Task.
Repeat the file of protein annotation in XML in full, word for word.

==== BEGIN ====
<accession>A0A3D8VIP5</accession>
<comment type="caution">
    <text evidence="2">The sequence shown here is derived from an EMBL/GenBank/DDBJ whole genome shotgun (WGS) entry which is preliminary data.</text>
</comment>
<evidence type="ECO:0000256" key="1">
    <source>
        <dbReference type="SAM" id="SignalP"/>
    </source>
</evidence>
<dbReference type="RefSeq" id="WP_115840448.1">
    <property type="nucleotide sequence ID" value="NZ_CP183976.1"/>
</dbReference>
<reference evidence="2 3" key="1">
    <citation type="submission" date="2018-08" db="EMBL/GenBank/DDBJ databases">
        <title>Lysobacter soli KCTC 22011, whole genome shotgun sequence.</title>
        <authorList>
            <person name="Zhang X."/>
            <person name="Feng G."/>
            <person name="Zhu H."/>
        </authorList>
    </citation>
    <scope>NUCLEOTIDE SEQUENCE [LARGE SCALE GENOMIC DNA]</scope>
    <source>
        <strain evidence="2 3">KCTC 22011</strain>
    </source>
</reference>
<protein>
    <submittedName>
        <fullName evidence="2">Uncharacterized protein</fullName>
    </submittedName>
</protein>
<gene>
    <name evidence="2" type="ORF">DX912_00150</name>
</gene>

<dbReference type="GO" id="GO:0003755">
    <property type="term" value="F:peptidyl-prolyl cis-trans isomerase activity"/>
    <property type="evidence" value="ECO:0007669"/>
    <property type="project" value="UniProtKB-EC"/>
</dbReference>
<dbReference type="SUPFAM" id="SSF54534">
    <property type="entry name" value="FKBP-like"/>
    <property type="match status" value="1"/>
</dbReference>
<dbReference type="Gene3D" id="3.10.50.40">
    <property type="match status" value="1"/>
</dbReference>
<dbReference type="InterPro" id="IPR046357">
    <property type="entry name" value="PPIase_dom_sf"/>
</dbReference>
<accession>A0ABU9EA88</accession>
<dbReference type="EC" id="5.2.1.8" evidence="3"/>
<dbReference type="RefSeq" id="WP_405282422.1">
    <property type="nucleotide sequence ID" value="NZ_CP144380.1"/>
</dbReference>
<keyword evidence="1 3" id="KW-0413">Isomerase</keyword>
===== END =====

<accession>A0A3D8VIP5</accession>
<comment type="caution">
    <text evidence="2">The sequence shown here is derived from an EMBL/GenBank/DDBJ whole genome shotgun (WGS) entry which is preliminary data.</text>
</comment>
<evidence type="ECO:0000256" key="1">
    <source>
        <dbReference type="SAM" id="SignalP"/>
    </source>
</evidence>
<dbReference type="RefSeq" id="WP_115840448.1">
    <property type="nucleotide sequence ID" value="NZ_CP183976.1"/>
</dbReference>
<reference evidence="2 3" key="1">
    <citation type="submission" date="2018-08" db="EMBL/GenBank/DDBJ databases">
        <title>Lysobacter soli KCTC 22011, whole genome shotgun sequence.</title>
        <authorList>
            <person name="Zhang X."/>
            <person name="Feng G."/>
            <person name="Zhu H."/>
        </authorList>
    </citation>
    <scope>NUCLEOTIDE SEQUENCE [LARGE SCALE GENOMIC DNA]</scope>
    <source>
        <strain evidence="2 3">KCTC 22011</strain>
    </source>
</reference>
<protein>
    <submittedName>
        <fullName evidence="2">Uncharacterized protein</fullName>
    </submittedName>
</protein>
<gene>
    <name evidence="2" type="ORF">DX912_00150</name>
</gene>

<dbReference type="GO" id="GO:0003755">
    <property type="term" value="F:peptidyl-prolyl cis-trans isomerase activity"/>
    <property type="evidence" value="ECO:0007669"/>
    <property type="project" value="UniProtKB-EC"/>
</dbReference>
<dbReference type="SUPFAM" id="SSF54534">
    <property type="entry name" value="FKBP-like"/>
    <property type="match status" value="1"/>
</dbReference>
<dbReference type="Gene3D" id="3.10.50.40">
    <property type="match status" value="1"/>
</dbReference>
<dbReference type="InterPro" id="IPR046357">
    <property type="entry name" value="PPIase_dom_sf"/>
</dbReference>
<accession>A0ABU9EA88</accession>
<dbReference type="EC" id="5.2.1.8" evidence="3"/>
<dbReference type="RefSeq" id="WP_405282422.1">
    <property type="nucleotide sequence ID" value="NZ_CP144380.1"/>
</dbReference>
<keyword evidence="1 3" id="KW-0413">Isomerase</keyword>